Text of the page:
My Literary Finds in Rome!

After a refreshing two-week vacation, the Book Club Babe is finally back home! I spent this trip of a lifetime traveling around Greece and Italy, and I absolutely loved seeing all the ancient ruins, meeting people from all over the world, and–of course–stuffing my face with delicious food!

One of my goals of 2016 is to visit five new independent bookstores. In March, I interviewed the owner of Recycle Bookstore in San Jose, CA, and last week I discovered Pocket 2000, a small book and comic book store in Rome.


The shop was small and quaint, but it had a ton of popular series in their native Italian. I knew that this would be the perfect place to pick up some souvenirs, since my brother and boyfriend are crazy about comics. The men who were working there that day weren’t English speakers, so I unfortunately can’t share any more information about them or the bookstore, but if you ever happen to visit Rome, but sure to check out Pocket 2000!

Another amazing hidden gem of Rome that I visited was the Keats-Shelley House near the Spanish Steps. Our Airbnb host shared some guidebooks with us, in which I learned that English Romantic poets John Keats and Percy Bysshe Shelley had both lived in Italy during the early 1820s and died shortly thereafter–Keats from tuberculosis and Shelley from a tragic sailing accident.

The two-room apartment that Keats stayed in for four months while suffering from his illness became his final resting place. Now it exists as a memorial museum for the two friends, with some of their personal possessions, including a drawing of Keats’ that inspired his famous poem, “Ode on a Grecian Urn.”

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I knew that I would be nerding out over ancient Roman sites like the Colosseum and the Pantheon, but I had no idea that this piece of history existed. In fact, the Spanish Steps were under construction during our stay, so it’s probable that without our guidebook, I would have walked past the inconspicuous building obliviously. If you’re a lover of literature like I am, you must make the trek to the Keats-Shelley House!

I could spend hours discussing my recent experiences in Europe, but right now I’m close to finishing the book everyone’s talking about, Me Before You by Jojo Moyes. Stay tuned next week for my review!

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I, Claudius: Part Four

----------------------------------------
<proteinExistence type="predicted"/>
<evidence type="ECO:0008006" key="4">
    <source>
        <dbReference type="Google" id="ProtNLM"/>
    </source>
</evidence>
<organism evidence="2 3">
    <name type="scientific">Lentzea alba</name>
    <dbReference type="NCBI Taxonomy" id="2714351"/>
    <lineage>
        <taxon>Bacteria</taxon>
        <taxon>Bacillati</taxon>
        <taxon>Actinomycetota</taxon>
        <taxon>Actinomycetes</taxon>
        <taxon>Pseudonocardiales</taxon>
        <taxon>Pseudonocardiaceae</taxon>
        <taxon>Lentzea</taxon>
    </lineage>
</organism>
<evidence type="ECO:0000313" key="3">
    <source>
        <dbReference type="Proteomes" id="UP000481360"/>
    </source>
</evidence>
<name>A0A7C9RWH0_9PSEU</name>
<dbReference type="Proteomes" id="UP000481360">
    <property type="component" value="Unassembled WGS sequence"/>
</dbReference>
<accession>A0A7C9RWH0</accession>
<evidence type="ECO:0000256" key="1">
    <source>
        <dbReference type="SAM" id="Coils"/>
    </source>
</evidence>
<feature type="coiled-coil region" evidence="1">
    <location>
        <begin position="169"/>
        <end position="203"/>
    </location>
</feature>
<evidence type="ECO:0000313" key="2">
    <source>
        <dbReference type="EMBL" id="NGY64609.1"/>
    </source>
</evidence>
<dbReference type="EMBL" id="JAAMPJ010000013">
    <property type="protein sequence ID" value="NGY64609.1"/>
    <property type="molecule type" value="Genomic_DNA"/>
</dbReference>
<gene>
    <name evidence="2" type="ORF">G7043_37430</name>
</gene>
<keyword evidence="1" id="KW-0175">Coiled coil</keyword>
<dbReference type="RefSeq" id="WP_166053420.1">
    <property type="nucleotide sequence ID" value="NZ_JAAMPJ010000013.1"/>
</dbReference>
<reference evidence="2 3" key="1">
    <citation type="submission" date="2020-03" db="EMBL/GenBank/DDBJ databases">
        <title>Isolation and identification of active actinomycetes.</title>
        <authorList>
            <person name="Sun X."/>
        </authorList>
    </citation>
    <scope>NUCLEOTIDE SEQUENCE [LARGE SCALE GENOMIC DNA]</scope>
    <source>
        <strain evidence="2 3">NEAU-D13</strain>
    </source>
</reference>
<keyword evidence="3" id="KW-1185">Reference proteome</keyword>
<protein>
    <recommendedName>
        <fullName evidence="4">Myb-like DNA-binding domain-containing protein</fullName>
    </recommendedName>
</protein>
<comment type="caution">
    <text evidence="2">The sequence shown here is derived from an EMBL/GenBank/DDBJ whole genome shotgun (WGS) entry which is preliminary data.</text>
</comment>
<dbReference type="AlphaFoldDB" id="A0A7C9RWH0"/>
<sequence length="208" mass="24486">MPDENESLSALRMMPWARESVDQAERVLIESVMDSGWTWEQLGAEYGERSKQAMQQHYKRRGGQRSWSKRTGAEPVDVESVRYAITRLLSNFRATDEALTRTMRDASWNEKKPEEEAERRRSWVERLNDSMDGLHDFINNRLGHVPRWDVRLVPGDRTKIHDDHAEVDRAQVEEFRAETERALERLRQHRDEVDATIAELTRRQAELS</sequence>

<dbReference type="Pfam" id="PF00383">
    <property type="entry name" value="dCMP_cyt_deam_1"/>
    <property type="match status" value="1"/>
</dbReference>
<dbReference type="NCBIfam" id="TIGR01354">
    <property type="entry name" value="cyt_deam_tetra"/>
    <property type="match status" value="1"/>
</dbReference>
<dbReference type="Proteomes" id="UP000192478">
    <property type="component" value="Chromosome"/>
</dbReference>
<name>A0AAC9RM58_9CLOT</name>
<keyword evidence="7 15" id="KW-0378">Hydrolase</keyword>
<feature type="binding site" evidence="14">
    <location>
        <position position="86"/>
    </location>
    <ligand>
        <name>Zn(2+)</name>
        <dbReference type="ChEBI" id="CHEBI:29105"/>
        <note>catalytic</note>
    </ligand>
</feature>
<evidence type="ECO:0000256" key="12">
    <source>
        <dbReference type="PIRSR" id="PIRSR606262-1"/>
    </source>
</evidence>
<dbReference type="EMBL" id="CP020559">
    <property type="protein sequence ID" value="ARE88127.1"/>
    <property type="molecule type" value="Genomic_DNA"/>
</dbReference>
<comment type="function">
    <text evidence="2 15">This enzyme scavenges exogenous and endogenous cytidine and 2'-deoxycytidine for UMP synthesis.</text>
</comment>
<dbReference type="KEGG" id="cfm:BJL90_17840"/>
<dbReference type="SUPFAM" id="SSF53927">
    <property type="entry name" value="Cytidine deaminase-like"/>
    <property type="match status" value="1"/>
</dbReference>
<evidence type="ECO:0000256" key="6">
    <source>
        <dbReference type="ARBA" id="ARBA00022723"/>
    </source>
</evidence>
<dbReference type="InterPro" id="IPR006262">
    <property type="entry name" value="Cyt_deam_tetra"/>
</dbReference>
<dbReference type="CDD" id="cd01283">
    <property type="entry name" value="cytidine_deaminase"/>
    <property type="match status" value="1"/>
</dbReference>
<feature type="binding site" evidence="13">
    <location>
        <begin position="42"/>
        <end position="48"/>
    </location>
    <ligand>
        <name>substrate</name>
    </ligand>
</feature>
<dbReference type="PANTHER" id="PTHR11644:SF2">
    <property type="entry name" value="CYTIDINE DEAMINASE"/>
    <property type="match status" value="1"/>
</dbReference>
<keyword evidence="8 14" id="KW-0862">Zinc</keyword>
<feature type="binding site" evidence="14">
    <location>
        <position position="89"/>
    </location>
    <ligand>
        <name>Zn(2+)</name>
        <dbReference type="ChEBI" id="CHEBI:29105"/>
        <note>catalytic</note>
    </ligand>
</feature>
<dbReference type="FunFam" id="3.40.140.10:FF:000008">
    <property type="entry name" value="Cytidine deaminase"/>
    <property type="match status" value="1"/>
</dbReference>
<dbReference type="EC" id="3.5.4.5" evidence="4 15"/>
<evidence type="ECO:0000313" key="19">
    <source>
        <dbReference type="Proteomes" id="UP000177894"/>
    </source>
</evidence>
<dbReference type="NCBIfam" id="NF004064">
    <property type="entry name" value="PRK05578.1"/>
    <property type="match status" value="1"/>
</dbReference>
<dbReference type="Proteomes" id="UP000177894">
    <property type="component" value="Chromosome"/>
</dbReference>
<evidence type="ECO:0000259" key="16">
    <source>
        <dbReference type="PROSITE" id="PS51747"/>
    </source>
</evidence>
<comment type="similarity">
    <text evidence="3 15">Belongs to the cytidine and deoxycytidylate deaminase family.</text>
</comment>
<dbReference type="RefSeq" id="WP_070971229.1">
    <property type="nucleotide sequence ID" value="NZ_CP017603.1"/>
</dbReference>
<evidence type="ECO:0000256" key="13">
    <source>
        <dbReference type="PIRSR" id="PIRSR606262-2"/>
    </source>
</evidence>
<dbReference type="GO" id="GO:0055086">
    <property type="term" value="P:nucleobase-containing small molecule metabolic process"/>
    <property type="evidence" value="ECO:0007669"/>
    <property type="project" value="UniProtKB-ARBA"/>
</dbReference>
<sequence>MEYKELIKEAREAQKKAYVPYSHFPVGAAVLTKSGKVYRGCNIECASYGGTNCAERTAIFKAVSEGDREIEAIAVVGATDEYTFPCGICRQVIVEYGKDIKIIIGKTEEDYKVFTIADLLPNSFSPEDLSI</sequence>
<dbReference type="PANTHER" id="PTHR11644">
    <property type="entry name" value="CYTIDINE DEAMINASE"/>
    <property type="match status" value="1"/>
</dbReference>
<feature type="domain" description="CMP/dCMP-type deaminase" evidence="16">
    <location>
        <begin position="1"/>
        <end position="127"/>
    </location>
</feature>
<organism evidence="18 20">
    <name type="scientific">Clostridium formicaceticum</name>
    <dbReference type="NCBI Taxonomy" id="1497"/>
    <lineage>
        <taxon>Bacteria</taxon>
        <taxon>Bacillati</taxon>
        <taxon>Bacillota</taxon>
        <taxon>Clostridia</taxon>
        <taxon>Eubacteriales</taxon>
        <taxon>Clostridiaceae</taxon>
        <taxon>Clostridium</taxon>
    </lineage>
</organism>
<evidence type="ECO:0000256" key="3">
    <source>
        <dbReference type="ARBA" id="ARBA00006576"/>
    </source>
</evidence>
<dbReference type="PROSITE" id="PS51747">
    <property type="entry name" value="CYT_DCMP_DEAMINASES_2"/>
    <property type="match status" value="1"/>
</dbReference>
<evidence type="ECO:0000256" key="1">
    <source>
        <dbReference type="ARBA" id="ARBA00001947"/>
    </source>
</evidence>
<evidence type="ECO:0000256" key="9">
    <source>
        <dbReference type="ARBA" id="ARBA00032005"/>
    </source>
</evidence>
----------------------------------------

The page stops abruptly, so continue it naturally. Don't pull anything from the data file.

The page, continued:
Cover of "I, Claudius : From the Autobiog...

Cover via Amazon

Rating: 3 out of 5

I’ve exceeded my own expectations and finished Robert Graves’ I, Claudius a day ahead of schedule! I must say that the last 150 pages went by so much faster, not only because I was determined to beat the clock, but also because the book finally gets to my favorite part: Caligula’s reign as Roman emperor!

Chapters 22-34 narrate the downfall of Tiberius, who in his 70’s is smothered on the whim of his grand-nephew Caligula. Tiberius had appointed Caligula as the next emperor because he thought someone even more evil than he would make him seem virtuous.

At first, the people rejoice that Germanicus’ son has taken the throne. But sure enough, Caligula proves to be one of the cruelest, craziest emperors of Rome. He succumbs to a grave fever, and even though he survives, he becomes absolutely mental.

He believes himself to be a god, and condemns anyone who doubts his immortality. In the vein of Jove, he decides to engage in incest with his three sisters. He also makes his favorite horse a senator. Not to mention, his lavish parties, festivals, fights, and orgies completely bankrupt the empire, so he has to murder rich Romans left and right to steal their assets.

The best scenes include Claudius’ clever responses to Caligula’s madness. He manages to save his own skin multiple times by depicting himself as the poor buffoon of an uncle. This tactic works, because eventually a group of conspirators corners Caligula after a theatrical performance and stabs him to death.

The novel ends with a huge riot between Caligula’s devoted German army and the Roman populace. The soldiers find Claudius hiding behind a palace curtain and declare him emperor, as he is one of the only remaining members of the Julio-Claudian family and a pretty weak one at that. Claudius’ hilarious final thought is that as the ruler of the empire, he can finally force people to read and listen to his histories. The ending sets up Graves’ sequel Claudius the God, which covers his  years as emperor until his own assassination.

As I’ve said in previous parts, I love the history of this novel. No one can determine how much of it is factual, but at least it draws from the accounts of a few ancient writers. If only the HBO show “Rome” was still airing, because this story would make for excellent television. Sex and violence galore!